16 Year Old Girl With Attention Deficit Disorder


She was diagnosed with it when she was 11. Along with the ADD (inattentive) she suffers from facial tics. We tried putting her on medicine but the side effects are horrific. She has had a boyfriend for two years but has cheated on him many times and lies a lot. This scares the heck out of me. At times she is anti social but when she is in her comfort zone she’s very popular. There are no signs of sex, drugs or alcohol either. I am having a hard time with what is "normal" teenage behavior and what is ADD driven. I have read so much on the subject that my head spins. We had her in counseling for a year or so and he released her stating there wasn’t much else he could do until she’s an adult. What do you think? Thank you.

This Disclaimer applies to the Answer Below
  • Dr. Schwartz responds to questions about psychotherapy and mental health problems, from the perspective of his training in clinical psychology.
  • Dr. Schwartz intends his responses to provide general educational information to the readership of this website; answers should not be understood to be specific advice intended for any particular individual(s).
  • Questions submitted to this column are not guaranteed to receive responses.
  • No correspondence takes place.
  • No ongoing relationship of any sort (including but not limited to any form of professional relationship) is implied or offered by Dr. Schwartz to people submitting questions.
  • Dr. Schwartz, Mental Help Net and CenterSite, LLC make no warranties, express or implied, about the information presented in this column. Dr. Schwartz and Mental Help Net disclaim any and all merchantability or warranty of fitness for a particular purpose or liability in connection with the use or misuse of this service.
  • Always consult with your psychotherapist, physician, or psychiatrist first before changing any aspect of your treatment regimen. Do not stop your medication or change the dose of your medication without first consulting with your physician.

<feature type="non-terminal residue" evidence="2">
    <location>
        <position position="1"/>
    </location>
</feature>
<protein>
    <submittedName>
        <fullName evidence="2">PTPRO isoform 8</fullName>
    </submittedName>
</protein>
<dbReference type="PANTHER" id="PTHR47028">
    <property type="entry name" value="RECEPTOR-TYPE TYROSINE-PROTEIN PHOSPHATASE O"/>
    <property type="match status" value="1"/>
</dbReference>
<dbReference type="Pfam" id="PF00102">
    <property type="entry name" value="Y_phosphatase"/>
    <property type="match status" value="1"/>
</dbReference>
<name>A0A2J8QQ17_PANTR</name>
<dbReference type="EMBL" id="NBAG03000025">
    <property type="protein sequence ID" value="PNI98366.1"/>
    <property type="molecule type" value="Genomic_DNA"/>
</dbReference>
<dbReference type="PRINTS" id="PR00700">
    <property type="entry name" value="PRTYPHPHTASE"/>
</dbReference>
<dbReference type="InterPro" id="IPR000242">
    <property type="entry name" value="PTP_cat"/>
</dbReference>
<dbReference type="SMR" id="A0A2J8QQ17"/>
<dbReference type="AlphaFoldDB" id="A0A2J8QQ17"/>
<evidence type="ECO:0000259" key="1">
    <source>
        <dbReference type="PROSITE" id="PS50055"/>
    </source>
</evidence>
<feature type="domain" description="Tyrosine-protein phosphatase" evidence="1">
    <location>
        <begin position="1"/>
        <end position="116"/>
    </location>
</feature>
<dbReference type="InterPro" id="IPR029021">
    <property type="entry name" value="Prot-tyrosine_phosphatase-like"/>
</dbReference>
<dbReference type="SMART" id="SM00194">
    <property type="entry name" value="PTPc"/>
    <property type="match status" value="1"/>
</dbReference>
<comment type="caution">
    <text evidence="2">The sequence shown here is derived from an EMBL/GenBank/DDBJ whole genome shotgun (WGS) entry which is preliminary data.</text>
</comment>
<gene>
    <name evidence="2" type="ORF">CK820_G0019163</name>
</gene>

I strongly suspect that your daughter was sent to the wrong therapist and the wrong type of psychotherapy. Let me explain:

Your daughter was diagnosed with Attention Deficit Hyperactivity Disorder, Inattentive type. What this means is that her mind has always wondered at school and elsewhere. The inattentive variety of this disorder is very troubling for youngsters because they suffer in silence. Remember the old saying, "The greasy wheel gets the oil?" Well, youngsters with inattention do not get oiled, instead, they are ignored because teachers think they are being "good or well behaved."


In reality, those with Attention Deficit fail in their subjects because they are not able to pay attention in class. They do not know how to do their homework and begin avoiding it. They become increasingly anxious about school and want to avoid that. In the end, many of them drop out. Along the way, they suffer from low self esteem and begin to believe that they are both "stupid and bad." This leads to making friends with other alienated children by the time of adolescence. That is when they become vulnerable to alcohol and drug abuse.

Your sixteen year old has another problem that complicates her picture and that is that she has facial tics. She may have a form of Tourettes Syndrome but I can only speculate and do not know.

Therapists are Standing By to Treat Your Depression, Anxiety or Other Mental Health Needs

Explore Your Options Today


To counter these problems, there are several things that she needs to help her adjust. First, she needs to be evaluated by a really good child and adolescent psychiatrist. He may very well recommend medication for her ADD. That medication will probably be one of the stimulants. If there are side effects, he will work with her in how to overcome that problem but the medication can really help her focus her attention and begin to really succeed in school.

She also needs to be in a very special type of therapy called "coaching" because it is used for young people with this problem. In this treatment she will learn how to solve her problems. This includes learning how to compensate or make up for her lack of attention. In other words, this is very focused and specific and practical. It does not involve sitting around and talking.

As for the tics, the psychiatrist will be involved in diagnosing and working with that, as well.

The unfortunate thing in all of this is that she should have been diagnosed and helped long before the age of 11. The younger, the better the results. However, she is still young and there is much to hope for. But, you and she must get started now.

PLease do not waste any time in getting the proper help needed for her to make a healthy adjustment to this disorder.

Best of Luck


More "Ask Dr. Schwartz" View Columnists



Myndfulness App

Designed to Help You Feel Better Daily

Myndfuless App Rating

Download Now For Free

Learn More >